Errors in patient identification have cost the United States healthcare system over $6 billion annually. These errors have implications related to patient care, safety, payment, data sharing, and interoperability. Is there a way to simplify and optimize the process of patient identification?
In this blog we'll review what a Unique Patient Identifier (UPI) is as well as the potential benefits we could see from a system like this. We'll also discuss what's been keeping UPI from becoming a reality in the United States, and what you can do to help.
What is a Unique Patient Identifier and Why Would We Want One?
Let's take an example: John Smith goes to the hospital for chest pain. His local hospital has 42 medical records for "John Smith" because it is such a common name. How will they know that they're assigning the right chart, records and information, to this John Smith? Currently, we don't have a consistent way for patients to be identified. We rely on their personal information, like names, dates of birth, contact information, or other characteristics which can be mis-entered, change over time, or be consistent across multiple patients with the same name.
If you're thinking "I have a very unique name, so this isn't an issue for me", then consider this scenario:
A patient arrives in the ER who the clinical staff recognize from treatment a month ago. When they access the patient's chart though, no information from their prior visit appears. It turns out their birth date was entered incorrectly at registration. This led to the generation of a whole new medical record number, and prevents the care team from accessing any information from the last visit. The care team then has to spend time searching for the correct records for the patient. Problems like this can and do arise with frequency in our current system.
Unique Patient Identifiers (UPIs) function similarly to Social Security Numbers (SSNs) in the United States: each person gets one and they carry it as their identifier for the rest of their life. Even if they change names, move states, or switch employers, they still have the same number. Unlike SSNs though, National Patient Identifiers are only used for health information, and by healthcare providers, so there are fewer concerns over the security of these numbers, because they couldn't be used to do things like open a fraudulent credit card. Medicare established UPIs for beneficiaries in 2018. The Medicare Beneficiary Identifier allows Medicare to identify beneficiaries by a number other than their SSN.
UPIs allow patients medical records to be accessed across providers and care networks. By allowing this data to be shared seamlessly we could prevent medical errors, and promote efficiency. Now that we have greater interoperability, and can get records from other sites of care, systems like this could reduce burden on providers and protect the safety of patients.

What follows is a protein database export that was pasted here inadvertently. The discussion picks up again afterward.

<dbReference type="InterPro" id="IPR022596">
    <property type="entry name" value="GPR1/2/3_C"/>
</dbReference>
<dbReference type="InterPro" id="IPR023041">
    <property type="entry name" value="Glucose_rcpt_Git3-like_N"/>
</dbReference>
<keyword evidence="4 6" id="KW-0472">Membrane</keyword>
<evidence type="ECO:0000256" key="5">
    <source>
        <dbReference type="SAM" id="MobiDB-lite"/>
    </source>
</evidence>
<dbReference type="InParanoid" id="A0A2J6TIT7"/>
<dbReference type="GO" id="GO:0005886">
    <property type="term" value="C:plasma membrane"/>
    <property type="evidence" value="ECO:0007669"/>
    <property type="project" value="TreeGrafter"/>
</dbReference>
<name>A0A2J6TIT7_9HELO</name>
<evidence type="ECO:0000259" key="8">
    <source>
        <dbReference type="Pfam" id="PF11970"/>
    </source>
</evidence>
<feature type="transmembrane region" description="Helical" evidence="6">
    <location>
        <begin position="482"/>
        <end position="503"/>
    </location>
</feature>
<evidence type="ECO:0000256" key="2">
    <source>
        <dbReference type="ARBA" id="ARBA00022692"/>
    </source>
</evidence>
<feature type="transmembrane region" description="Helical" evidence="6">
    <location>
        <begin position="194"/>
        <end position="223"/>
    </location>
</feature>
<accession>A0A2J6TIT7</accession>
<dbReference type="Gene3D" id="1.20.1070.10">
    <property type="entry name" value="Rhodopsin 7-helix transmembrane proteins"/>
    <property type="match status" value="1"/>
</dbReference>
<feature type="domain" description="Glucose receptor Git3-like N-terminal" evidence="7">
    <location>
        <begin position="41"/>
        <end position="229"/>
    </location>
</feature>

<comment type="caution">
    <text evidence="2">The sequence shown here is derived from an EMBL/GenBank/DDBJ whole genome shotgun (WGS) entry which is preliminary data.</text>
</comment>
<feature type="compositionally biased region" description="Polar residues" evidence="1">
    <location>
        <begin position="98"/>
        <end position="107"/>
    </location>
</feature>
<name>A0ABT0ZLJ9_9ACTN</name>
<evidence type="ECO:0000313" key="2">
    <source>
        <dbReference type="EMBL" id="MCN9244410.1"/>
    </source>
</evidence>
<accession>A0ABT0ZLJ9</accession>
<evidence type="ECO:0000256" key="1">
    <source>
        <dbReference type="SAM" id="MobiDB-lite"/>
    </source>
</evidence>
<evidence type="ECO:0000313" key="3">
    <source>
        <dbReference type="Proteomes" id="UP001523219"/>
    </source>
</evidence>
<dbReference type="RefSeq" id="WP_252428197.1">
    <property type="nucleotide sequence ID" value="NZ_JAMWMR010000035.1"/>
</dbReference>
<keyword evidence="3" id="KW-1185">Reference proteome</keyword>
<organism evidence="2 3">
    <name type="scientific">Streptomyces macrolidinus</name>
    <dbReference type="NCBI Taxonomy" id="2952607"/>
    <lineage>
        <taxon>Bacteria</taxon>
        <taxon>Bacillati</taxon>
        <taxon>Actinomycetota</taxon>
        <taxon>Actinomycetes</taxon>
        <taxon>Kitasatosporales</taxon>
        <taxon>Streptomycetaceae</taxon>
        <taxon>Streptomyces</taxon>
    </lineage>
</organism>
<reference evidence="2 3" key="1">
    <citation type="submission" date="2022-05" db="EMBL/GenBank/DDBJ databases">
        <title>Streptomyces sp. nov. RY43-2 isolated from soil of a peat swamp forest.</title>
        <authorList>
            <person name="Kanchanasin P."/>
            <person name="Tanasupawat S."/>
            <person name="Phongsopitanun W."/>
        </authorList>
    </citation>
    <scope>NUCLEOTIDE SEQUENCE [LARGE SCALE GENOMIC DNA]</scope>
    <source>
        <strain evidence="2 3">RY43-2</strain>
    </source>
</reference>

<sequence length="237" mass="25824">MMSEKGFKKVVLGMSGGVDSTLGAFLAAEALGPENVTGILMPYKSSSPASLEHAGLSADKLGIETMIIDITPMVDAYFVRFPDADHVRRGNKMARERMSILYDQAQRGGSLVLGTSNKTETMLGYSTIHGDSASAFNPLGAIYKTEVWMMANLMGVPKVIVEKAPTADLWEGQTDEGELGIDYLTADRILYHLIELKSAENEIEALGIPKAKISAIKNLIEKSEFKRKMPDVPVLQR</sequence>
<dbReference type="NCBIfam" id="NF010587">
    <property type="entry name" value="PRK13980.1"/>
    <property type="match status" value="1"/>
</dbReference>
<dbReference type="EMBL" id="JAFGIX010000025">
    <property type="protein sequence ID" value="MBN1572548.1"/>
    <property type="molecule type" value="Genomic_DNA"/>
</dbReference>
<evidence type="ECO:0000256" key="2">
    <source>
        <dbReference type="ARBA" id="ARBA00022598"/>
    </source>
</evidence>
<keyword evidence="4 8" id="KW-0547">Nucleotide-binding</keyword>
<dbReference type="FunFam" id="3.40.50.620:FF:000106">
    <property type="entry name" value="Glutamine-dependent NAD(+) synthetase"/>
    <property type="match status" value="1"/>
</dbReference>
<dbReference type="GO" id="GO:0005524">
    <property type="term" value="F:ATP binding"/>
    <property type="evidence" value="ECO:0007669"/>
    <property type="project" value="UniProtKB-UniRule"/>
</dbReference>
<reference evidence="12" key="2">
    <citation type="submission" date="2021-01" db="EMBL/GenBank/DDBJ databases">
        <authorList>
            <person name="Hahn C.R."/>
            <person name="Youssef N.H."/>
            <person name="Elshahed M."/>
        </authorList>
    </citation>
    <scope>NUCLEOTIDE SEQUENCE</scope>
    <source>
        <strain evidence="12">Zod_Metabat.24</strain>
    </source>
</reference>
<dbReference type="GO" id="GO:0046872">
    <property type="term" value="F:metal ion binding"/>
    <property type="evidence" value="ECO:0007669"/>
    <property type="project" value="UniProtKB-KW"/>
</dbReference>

So why isn't this happening for all U.S. patients?
The passage of the Health Information Portability and Accountability Act (HIPAA) in 1996 actually called for the creation of "a standard unique health identifier for each individual". Almost immediately after, Congress passed a ban on using any federal funding for creating UPI systems. In creating this ban, Congress cited concerns over patient privacy.
This ban is not supported by the broad swath of experts. In fact, linking records to the wrong patient has been shown to create patient privacy issues and use of UPIs would protect other sensitive patient information not directly linked to health (like SSN or address).
We've seen attempts at repealing this ban since 2019, with amendments getting passed by the House but not the Senate. However, as the push towards interoperability continues, the goal of creating a UPI is becoming more urgently supported. The COVID-19 pandemic heightened this urgency with vaccine rollouts requiring fast and reliable patient identification.
The development of a UPI system in the United States is broadly supported by Healthcare IT organizations and medical associations alike, with advocacy efforts spanning from letter-writing to the formation of the advocacy coalition-- Patient ID Now.
What Does This Mean for Your Practice?
Right now, the burden of interoperability falls largely on providers and Electronic Health Records (EHR) vendors. Policies around Information Blocking and interoperability are evolving and becoming increasingly complex. Development and implementation of UPI in the United States would simplify much of the complex burden of promoting interoperability while also protecting patient privacy.
We recommend keeping an eye on these advocacy efforts in the near-future, as each year the push towards funding this system comes closer to fruition. For more direct advocacy, you can contact your senator to remind them to support efforts to repeal the ban on funding for unique patient identification systems.
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